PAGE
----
China says draft law to make media "responsible"
BEIJING, July 3 (Reuters) A draft law proposing fines for Chinese media outlets that report natural disasters and other emergencies without authorisation is to prevent ''social harm'', a Chinese official said today.
Reports of the proposed law, which also threatens fines of 50,000 yuan (6,250 dollars) to 100,000 yuan for bogus reporting, in Chinese newspapers last week aroused concern among local journalists and advocates of free speech.
China has a history of covering up emergency incidents, and news blackouts are regularly imposed by sensitive propaganda mandarins nervous about the effects of news reports on the image of the ruling party.
The rationale of the law is to improve media reporting and protect society, said Wang Yongqing, vice-minister of the state council legislative affairs office, reading from a prepared statement.
''Natural disasters, accidents, public health incidents and other contingencies are highly harmful and have a broad-ranging impact,'' Wang said.
''If information released is untruthful or inaccurate, or if information is bogus, it can spark unnecessary panic in society and even create grave social harm.'' Wang said that although the law obliges government authorities to provide ''timely and accurate information'', news media should ''bear the social responsibility'' of reporting.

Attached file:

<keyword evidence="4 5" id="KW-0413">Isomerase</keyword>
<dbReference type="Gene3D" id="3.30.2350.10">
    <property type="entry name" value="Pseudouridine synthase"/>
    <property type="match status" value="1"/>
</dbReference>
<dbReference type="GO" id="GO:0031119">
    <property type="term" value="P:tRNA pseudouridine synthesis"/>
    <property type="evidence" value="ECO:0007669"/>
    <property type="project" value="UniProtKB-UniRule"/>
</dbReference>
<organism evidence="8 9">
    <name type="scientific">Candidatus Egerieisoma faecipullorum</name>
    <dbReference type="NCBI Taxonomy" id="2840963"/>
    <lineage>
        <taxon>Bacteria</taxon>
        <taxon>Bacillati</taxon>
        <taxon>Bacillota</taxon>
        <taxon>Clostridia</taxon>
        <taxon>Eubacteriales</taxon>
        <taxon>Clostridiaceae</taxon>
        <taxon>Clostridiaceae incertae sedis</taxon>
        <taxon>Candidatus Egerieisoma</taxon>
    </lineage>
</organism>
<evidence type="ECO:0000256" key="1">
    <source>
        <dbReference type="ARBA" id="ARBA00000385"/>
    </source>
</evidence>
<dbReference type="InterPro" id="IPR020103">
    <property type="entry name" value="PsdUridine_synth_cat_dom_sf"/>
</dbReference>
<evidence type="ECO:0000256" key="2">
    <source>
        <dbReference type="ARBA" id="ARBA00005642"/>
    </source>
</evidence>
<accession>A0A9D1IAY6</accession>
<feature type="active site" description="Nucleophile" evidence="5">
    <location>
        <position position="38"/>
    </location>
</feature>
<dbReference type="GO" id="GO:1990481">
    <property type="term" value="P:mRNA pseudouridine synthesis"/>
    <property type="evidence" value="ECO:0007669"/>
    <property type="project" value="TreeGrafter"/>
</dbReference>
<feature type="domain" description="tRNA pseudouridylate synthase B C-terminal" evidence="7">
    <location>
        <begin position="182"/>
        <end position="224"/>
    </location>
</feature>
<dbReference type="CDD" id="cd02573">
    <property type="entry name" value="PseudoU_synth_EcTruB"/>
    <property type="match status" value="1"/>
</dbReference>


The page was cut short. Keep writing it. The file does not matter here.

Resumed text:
The fines would only be levied in serious circumstances, Wang said without elaborating.
Freedom of speech activists have regarded the draft law with suspicion.
''Adopting a law on crisis situations is not a bad thing in itself, but it is unacceptable to turn such a law into an instrument of censorship,'' press freedom watchdog, Reporters Without Borders, said in a statement last week.
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